On 50th anniversary of the Beatles' arrival in the United States (and legendary appearance on the Ed Sullivan Show), Guitar World celebrates the 50 best guitar moments from the band's hit-making history.
Many guitar players—at some point—can't help but fall under the spell of the sounds found on classic rock albums of the mid- to late Sixties. Players like Jimi Hendrix, Eric Clapton, Jeff Beck, Jimmy Page, Pete Townshend and Robby Krieger were synonymous with wah, fuzz, univibe and/or tremolo. Throw George Harrison and Brian Jones into the mix and you get sitars and other sound- (and mind-) altering effects. They were always experimenting, changing things up, trying to top each other.
As a musician, Paul McCartney is probably best known for his creative, melodic Beatles and Wings bass lines. But he's always been a guitarist at heart. The guitar was, after all, his first instrument (if you ignore the trumpet his father gave him for his 14th birthday), and it's always been his main songwriting tool.
Recently, while searching for something else far less interesting, I came across this 2011 video of Bob Culbertson playing the Beatles' "While My Guitar Gently Weeps" on the Chapman Stick. As always, I figured I'd send it your way.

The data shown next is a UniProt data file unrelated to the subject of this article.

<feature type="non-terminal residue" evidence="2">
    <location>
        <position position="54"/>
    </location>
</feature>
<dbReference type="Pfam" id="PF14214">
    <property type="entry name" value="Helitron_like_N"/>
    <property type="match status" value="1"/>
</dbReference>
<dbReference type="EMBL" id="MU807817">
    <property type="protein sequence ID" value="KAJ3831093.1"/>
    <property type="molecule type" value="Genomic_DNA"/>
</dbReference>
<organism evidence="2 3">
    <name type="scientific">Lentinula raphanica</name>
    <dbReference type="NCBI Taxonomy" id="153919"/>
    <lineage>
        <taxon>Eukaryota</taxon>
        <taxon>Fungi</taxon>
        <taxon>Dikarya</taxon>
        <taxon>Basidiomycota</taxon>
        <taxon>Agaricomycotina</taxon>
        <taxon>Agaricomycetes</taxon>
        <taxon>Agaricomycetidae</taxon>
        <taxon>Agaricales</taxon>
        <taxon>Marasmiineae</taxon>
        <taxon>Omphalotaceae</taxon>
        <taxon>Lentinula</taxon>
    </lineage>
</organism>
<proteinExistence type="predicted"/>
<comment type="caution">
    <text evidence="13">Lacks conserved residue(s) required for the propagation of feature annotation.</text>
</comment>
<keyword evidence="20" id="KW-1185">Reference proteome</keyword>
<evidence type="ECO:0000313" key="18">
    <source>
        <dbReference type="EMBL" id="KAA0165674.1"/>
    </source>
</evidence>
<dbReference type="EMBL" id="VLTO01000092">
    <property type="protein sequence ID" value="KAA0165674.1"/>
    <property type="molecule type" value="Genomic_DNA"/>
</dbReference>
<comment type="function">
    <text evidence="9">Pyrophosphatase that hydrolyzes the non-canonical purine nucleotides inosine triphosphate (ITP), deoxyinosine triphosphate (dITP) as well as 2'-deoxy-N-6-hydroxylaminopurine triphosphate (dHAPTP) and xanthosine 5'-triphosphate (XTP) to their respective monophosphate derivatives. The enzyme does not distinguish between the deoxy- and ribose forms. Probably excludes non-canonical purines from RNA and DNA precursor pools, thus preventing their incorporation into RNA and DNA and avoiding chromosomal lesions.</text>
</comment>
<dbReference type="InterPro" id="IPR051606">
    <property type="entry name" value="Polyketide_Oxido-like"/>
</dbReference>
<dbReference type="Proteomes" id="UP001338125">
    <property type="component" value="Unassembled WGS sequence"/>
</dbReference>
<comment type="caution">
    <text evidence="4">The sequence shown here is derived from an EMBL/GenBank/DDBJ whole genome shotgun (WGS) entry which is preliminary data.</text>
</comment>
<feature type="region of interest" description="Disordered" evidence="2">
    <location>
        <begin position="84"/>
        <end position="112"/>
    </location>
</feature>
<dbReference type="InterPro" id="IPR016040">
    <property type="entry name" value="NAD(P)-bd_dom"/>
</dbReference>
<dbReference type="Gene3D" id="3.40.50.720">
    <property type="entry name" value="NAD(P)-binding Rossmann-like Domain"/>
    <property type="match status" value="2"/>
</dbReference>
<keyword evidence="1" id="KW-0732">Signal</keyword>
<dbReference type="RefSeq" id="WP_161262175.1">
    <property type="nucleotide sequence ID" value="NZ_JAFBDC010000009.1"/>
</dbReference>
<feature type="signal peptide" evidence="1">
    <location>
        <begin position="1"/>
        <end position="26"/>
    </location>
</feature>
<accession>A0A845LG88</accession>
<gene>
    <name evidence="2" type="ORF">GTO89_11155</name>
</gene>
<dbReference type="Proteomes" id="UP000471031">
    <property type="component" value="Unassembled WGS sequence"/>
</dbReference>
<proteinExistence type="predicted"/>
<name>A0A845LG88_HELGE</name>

Ringo Starr will be inducted into the Rock and Roll Hall of fame this weekend. Here's a look at five songs from Ringo's solo career that feature great guitar work by big-name guitarists. From 1970 to 2015, Ringo's albums have featured guest appearances by several top-shelf guitarists, including George Harrison, Eric Clapton, David Gilmour and more.
Of the four Beatles, George Harrison brought to the group an assortment of electric and acoustic guitar approaches, flavors influenced by everyone from Chet Atkins and Carl Perkins to the Byrds and Bob Dylan.
The capo is to guitars what sugar — or Stevia, if you prefer — is to food. It makes everything sweeter. Musicians started noticing the capo's inherent song-sweetening properties sometime in the early 17th century, when primitive versions of the handy accessory were employed to raise the pitch of a host of fretted instruments.
Although the last thing the red-hot Beatles needed in early 1964 was a "secret weapon," that's exactly what they got—in a beautiful Fireglo finish. George Harrison got his first Rickenbacker 12-string in February of that year, during the Beatles' first U.S. tour. The guitar was given to him by Francis C. Hall, owner and president of the California-based Rickenbacker company.